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6. [In law.] It is used with the preposition against before the person, and for before the thing. Actions are personal, real, and mixt: action personal belongs to a man against another, by reason of any contract, offence, or cause of like force with a contract or offence, made or done by him, or some other for whose fact he is to answer. Action real is given to any man against another, that possesses the thing required or sued for in his own name, and no other man's. Aćion mixt is that which lies as well against or for the thing which we seek, as against the person that hath it; called mixt, because it hath a mixt respect both to the thing and to the person. Action is divided into civil, penal, and mixt. Action civil is that which tends only to the recovery of that which is due to us; as a sum of money formerly lent. Action penal is that which aims at some penalty or punishment in the party sued, be it corporal or pecuniary: as, in common law, the next friends of a man feloniously slain shall pursue the law against the murderer. Action mixt is that which seeks both the thing whereof we are deprived, and a penalty also for the unjust detaining of the same. Action upon the case, is an action given for redress of wrongs done without force against any man, by law not specially provided for. t Action upon the statute, is an action brought against a man upon breach of a statute. Cowell. There was never men could have a juster action against filthy fortune than I, since, all other things being granted me, her blindness is the only lett. Sidney. For our reward then, First, all our debts are paid; dangers of law, 4ctions, decrees, judgments, against us quitted. Ben jonson. 7. In the plural, in France, the same as stocks in England. Act 19 NABLE. adj. [from action.] That admits an action in law to be brought against it; punishable. His process was formed; whereby he was found guilty of nought else, that I could learn, which was actionable, but of ambition. Howel. No man's face is actionable: these singularities are interpretable from more innocent causes. Collier. A/ct 1 on ARY, or A/ction 1st. n.s.. [from action.] One that has a share in actions or stocks. Action-TAKING. adj. Accustomed to resent by means of law ; litigious. A knave, a rascal, a filthy worsted-stocking knave; a lily-liver'd action-taking knave. Shakup. Act it a'rion. n. . [from actito, Lat.] Action quick and frequent. Dict. To A/CTIVATE. v. a. . active.] To make active. This word is perhaps used only by the author alleged. As snow and ice, especially being holpen, and their cold activated by nitre or salt, will turn water into ice, and that in a few hours; so it may be, it will turn wood or stiff clay into stone, in longer time. 3acon. A/ctive. adj. [activus, Lat.] . 1. That has the power or quality of acting. E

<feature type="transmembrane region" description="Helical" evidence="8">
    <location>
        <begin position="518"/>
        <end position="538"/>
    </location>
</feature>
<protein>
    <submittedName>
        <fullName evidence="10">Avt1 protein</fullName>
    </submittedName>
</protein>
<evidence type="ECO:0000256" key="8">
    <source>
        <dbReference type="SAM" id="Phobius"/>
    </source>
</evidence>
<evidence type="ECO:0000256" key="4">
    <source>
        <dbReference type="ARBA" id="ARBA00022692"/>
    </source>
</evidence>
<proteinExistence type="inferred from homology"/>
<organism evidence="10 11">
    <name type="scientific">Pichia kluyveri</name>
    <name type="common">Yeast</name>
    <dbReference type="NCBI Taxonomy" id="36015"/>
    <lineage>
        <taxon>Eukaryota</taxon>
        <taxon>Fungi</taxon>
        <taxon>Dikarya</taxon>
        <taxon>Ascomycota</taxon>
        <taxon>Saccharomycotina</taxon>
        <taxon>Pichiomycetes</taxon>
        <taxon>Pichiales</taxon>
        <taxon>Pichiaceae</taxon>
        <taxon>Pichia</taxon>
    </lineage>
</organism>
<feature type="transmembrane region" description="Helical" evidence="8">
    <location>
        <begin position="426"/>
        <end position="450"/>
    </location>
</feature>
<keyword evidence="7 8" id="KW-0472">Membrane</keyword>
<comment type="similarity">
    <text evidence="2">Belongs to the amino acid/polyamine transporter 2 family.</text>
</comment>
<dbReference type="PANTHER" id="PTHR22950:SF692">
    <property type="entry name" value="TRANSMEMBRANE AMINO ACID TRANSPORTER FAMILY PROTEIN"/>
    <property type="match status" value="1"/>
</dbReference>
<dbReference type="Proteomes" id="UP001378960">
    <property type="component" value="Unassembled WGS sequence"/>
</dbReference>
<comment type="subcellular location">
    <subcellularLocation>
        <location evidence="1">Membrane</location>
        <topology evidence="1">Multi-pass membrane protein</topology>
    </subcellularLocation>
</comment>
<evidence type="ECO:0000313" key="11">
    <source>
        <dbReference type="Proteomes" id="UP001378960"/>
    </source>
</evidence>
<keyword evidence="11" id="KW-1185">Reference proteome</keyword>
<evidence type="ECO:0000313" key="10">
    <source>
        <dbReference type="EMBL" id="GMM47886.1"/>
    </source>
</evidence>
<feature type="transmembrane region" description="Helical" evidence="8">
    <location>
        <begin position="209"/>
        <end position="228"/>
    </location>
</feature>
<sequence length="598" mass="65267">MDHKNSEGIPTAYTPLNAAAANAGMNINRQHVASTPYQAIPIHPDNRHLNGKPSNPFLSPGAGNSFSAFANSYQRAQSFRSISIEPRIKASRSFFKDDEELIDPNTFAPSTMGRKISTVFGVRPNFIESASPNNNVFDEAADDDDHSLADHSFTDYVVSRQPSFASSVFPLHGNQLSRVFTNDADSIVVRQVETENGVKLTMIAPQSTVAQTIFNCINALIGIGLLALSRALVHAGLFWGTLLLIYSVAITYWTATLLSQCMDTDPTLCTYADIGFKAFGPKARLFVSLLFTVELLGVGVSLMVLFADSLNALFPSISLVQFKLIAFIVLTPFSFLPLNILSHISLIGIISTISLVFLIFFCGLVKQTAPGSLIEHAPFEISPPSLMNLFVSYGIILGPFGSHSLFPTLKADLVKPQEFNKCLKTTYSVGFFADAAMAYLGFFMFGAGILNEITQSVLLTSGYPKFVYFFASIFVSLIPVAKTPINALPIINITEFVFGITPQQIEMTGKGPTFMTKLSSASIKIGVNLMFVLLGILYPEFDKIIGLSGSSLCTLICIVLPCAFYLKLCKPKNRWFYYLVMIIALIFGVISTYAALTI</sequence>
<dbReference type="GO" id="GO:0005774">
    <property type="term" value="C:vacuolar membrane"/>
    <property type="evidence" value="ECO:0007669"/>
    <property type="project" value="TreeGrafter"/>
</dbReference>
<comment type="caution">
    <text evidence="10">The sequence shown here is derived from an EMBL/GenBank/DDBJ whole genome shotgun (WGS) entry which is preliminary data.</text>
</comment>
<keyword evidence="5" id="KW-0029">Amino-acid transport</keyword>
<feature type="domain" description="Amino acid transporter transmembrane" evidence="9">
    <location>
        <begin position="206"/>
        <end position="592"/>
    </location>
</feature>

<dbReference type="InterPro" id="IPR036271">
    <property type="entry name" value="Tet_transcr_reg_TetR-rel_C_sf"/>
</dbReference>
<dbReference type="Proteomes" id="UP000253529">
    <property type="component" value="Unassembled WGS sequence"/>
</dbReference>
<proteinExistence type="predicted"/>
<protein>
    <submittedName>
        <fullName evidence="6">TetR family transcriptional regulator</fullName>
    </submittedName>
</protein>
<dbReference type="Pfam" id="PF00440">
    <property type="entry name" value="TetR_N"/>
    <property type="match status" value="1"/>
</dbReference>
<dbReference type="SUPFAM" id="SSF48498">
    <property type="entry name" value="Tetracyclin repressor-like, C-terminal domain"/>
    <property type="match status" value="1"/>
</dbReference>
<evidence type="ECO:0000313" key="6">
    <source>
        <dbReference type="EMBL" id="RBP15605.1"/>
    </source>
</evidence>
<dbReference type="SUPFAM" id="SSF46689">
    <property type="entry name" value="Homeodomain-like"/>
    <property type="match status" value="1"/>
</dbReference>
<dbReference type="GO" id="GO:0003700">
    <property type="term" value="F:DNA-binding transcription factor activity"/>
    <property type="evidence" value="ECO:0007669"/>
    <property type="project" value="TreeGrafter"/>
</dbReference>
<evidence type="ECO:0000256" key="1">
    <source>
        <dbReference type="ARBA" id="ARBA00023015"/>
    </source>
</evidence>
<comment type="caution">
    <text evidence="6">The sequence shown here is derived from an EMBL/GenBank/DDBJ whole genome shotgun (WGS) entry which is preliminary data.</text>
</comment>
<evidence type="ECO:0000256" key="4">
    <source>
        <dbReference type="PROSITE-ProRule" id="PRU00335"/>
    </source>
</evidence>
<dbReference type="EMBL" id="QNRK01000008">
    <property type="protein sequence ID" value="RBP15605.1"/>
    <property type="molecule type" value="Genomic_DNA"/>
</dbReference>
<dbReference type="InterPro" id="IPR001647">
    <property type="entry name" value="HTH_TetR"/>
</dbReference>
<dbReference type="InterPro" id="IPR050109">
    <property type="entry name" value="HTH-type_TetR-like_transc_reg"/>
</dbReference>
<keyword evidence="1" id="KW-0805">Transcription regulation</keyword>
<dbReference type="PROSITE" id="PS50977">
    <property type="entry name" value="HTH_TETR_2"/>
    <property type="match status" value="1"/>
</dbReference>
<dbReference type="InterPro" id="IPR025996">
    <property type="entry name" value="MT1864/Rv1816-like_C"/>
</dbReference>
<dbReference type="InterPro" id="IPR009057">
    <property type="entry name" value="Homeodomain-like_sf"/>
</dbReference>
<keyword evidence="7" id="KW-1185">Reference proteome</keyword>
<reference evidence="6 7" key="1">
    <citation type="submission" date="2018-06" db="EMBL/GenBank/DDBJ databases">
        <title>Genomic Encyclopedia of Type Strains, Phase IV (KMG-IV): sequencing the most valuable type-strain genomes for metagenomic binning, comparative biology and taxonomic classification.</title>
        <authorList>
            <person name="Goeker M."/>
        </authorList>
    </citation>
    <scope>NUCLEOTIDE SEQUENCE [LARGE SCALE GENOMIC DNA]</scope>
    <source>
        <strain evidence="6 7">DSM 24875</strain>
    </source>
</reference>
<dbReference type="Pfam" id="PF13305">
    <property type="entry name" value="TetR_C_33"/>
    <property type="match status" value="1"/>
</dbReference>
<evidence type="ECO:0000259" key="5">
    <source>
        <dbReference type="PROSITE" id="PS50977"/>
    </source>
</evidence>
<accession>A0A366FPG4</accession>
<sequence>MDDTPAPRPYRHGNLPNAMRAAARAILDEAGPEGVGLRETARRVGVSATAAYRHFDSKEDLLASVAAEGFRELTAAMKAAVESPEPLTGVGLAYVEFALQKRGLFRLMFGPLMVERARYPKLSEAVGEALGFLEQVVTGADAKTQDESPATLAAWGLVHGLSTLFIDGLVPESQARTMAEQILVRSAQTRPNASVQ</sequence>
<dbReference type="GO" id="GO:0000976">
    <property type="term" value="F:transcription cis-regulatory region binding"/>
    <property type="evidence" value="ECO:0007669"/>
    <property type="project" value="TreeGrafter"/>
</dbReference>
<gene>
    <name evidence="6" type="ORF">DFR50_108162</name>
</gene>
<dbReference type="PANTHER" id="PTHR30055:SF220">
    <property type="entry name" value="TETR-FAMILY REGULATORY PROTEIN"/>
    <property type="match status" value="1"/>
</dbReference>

"These particles have not only a vis inertie, accompanied with such passive laws of motion as naturally result from that force, but also the are moved by certain active principles, such as is that of gravity, and that which causes fermentation, and the cohesion of bodies. 2. That which acts, opposed to passive, or that which suffers. —When an even flame two hearts did touch His office was indulgently to fit * Actives to passives, correspondency Only his subject was. Donne. If you think that, by multiplying the additaments in the same proportion that you multiply the ore, the work will follow, you may be deceived: for quantity in the passive will add imore resistance than the quantity in the active will add force. Bacon. 3. Busy ; engaged in action: opposed to idle or sedentary, or any state of which the duties are performed only by the mental powers. "I is virtuous action that must praise bring forth, Without which, slow advice is little worth; Yet they who give good counsel, praise deserve, Tho' in the active part they cannot serve. Denham. 4. Practical ; not merely theoretical. The world hath had in these men fresh experience, how dangerous such active errors are.